The Collection for the Saints; the Readiness of
the Macedonians a Pattern to the Corinthians; Christ the Highest Pattern; Each Is to Give Willingly after His Ability; Titus and Two Others Are the Agents Accredited to
Complete the Collection.
1. we do you to wit—we make known to
the grace of God bestowed on the churches of
Macedonia—Their liberality was not of themselves naturally,
but of God's grace bestowed on them, and enabling them to be the
instrument of God's "grace" to others (2Co 8:6, 19). The importance given in this Epistle
to the collection, arose as well from Paul's engagement (Ga 2:10), as also chiefly from his hope to
conciliate the Judaizing Christians at Jerusalem to himself and the
Gentile believers, by such an act of love on the part of the latter
towards their Jewish brethren.
2. trial of affliction—The Greek
expresses, "in affliction (or, 'tribulation') which tested
them"; literally, "in a great testing of affliction."
abundance of their joy—The greater was
the depth of their poverty, the greater was the abundance of their joy.
A delightful contrast in terms, and triumph, in fact, of spirit over
their deep poverty—Greek,
"their poverty down to the death of it."
abounded unto the riches of their
liberality—another beautiful contrast in terms: their
poverty had the effect, not of producing stinted gifts, but of
"abounding in the riches of liberality" (not as Margin,
"simplicity"; though the idea of singleness of motive to God's
glory and man's good, probably enters into the idea); (compare Ro 12:8, and Margin; 2Co 9:11, Margin; see on 2Co 9:13; Jas 1:5).
3-5. they were willing—rather, supply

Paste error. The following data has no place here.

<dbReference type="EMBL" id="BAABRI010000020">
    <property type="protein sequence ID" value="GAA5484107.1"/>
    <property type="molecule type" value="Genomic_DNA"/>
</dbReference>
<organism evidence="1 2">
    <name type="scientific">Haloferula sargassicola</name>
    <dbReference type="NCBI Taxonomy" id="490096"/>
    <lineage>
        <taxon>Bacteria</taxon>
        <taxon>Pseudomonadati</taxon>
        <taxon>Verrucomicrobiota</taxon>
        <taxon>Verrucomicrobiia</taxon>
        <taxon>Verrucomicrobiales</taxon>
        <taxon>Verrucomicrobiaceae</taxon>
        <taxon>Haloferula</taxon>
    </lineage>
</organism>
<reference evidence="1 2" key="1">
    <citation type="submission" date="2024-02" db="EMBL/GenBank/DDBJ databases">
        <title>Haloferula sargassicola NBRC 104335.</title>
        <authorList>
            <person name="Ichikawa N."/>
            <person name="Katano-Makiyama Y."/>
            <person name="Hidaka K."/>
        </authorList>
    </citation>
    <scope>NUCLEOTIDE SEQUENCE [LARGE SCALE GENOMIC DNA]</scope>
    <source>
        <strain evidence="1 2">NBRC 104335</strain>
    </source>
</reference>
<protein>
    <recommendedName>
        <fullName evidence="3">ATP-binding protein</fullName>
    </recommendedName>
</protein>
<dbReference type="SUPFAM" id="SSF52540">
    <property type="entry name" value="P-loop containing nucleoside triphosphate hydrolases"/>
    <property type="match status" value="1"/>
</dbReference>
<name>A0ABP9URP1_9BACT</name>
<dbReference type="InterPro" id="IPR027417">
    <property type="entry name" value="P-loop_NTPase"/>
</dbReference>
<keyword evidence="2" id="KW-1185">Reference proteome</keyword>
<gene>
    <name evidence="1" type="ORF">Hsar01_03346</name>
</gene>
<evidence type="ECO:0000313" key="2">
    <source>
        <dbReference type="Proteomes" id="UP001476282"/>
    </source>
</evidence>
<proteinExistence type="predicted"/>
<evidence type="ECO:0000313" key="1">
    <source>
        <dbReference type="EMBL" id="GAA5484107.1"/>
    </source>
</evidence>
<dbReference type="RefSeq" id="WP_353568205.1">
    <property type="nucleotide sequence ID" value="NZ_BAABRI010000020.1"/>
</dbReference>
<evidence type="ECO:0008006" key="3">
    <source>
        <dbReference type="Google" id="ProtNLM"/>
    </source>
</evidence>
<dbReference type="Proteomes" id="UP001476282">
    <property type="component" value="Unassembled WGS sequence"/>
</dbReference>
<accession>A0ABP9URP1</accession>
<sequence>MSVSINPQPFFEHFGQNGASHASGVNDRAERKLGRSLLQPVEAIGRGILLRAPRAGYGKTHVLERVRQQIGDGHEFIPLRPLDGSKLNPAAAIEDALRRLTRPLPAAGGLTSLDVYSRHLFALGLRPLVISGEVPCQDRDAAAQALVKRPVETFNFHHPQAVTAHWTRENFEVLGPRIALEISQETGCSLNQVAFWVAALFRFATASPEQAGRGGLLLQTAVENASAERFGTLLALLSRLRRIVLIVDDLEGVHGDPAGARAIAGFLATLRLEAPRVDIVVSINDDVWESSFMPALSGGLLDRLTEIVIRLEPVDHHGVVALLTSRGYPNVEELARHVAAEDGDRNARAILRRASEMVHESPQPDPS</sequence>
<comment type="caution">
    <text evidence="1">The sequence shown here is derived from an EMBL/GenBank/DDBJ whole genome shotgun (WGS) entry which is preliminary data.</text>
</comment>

8:5, the ellipsis thus,
"According to their power … yea, and beyond their power, THEY GAVE."
of themselves—not only not being
besought, but themselves beseeching us.
4. that we would receive—omitted in the
oldest manuscripts. Translate therefore, "Beseeching of us … the
grace and fellowship of (that is, to grant them the favor of sharing
in) the ministering unto the saints." The Macedonian contributions
must have been from Philippi, because Philippi was the only church that
contributed to Paul's support (Php 4:10, 15, 16).
5. And this they did, not as we
hoped—Translate, "And not as we hoped (that is, far beyond
our hopes), but their own selves gave they first to the Lord." "First,"
not indicating priority of time, but first of all, above all in
importance. The giving of themselves takes precedency of their
other gifts, as being the motive which led them to the latter (Ro 15:16).
by the will of God—not
"according to the will of God," but "moved by the will of
God, who made them willing" (Php 2:13). It is therefore called (2Co 8:1), "the grace of God."
6. Insomuch that—As we saw the
Macedonians' alacrity in giving, we could not but exhort Titus, that as
we collected in Macedonia, so he in Corinth should complete the work of
collecting which he had already begun there, lest ye, the wealthy
people of Corinth, should be outdone in liberality by the poor
as he had begun—Greek,
"previously begun," namely, the collection at Corinth,
before the Macedonians began to contribute, during the visit to
Corinth from which he had just returned.
finish in you the same grace—complete
among you this act of grace or beneficence on your part.
also—as well as other things which he
had to do among them [Alford].
7. in faith—(2Co 1:24).
utterance—(See on 1Co 1:5). Not as Alford,
"doctrine" or "word."
diligence—in everything that is
your love to us—literally, "love from
you (that is, on your part) in us" (that is, which has us for its
object; which is felt in the case of us).
8. not by commandment—"not by way of
but by occasion of the forwardness of others,
and &c.—rather, "But by (mention of) the forwardness of
others (as an inducement to you), and to prove (literally, 'proving')
the sincerity of your love." The Greek is "by means of,"
not "on account of the forwardness," &c. Bengel, Ellicott, and
others translate, "By means of the forwardness of others,
proving the sincerity of your love ALSO." The former is the simpler construction in the
9. ye know the grace—the act of
gratuitous love whereby the Lord emptied Himself of His previous
heavenly glory (Php 2:6, 7)
for your sakes.